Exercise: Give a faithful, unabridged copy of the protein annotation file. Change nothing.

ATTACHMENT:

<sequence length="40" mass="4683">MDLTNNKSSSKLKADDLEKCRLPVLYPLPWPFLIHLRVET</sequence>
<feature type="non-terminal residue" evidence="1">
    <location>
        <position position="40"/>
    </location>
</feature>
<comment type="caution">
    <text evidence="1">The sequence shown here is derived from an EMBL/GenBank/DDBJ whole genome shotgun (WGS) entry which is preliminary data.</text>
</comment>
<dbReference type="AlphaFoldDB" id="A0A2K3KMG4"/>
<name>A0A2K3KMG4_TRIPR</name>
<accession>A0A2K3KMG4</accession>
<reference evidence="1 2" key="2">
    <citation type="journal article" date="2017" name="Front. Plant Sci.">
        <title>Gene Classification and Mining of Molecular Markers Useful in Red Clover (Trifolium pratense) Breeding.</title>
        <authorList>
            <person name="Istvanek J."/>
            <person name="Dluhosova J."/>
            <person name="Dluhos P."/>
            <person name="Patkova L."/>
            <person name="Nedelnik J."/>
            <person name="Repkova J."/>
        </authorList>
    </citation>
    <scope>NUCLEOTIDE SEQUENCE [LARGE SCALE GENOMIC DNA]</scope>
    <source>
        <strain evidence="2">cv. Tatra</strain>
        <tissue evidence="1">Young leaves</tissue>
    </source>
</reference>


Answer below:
<sequence length="40" mass="4683">MDLTNNKSSSKLKADDLEKCRLPVLYPLPWPFLIHLRVET</sequence>
<feature type="non-terminal residue" evidence="1">
    <location>
        <position position="40"/>
    </location>
</feature>
<comment type="caution">
    <text evidence="1">The sequence shown here is derived from an EMBL/GenBank/DDBJ whole genome shotgun (WGS) entry which is preliminary data.</text>
</comment>
<dbReference type="AlphaFoldDB" id="A0A2K3KMG4"/>
<name>A0A2K3KMG4_TRIPR</name>
<accession>A0A2K3KMG4</accession>
<reference evidence="1 2" key="2">
    <citation type="journal article" date="2017" name="Front. Plant Sci.">
        <title>Gene Classification and Mining of Molecular Markers Useful in Red Clover (Trifolium pratense) Breeding.</title>
        <authorList>
            <person name="Istvanek J."/>
            <person name="Dluhosova J."/>
            <person name="Dluhos P."/>
            <person name="Patkova L."/>
            <person name="Nedelnik J."/>
            <person name="Repkova J."/>
        </authorList>
    </citation>
    <scope>NUCLEOTIDE SEQUENCE [LARGE SCALE GENOMIC DNA]</scope>
    <source>
        <strain evidence="2">cv. Tatra</strain>
        <tissue evidence="1">Young leaves</tissue>
    </source>
</reference>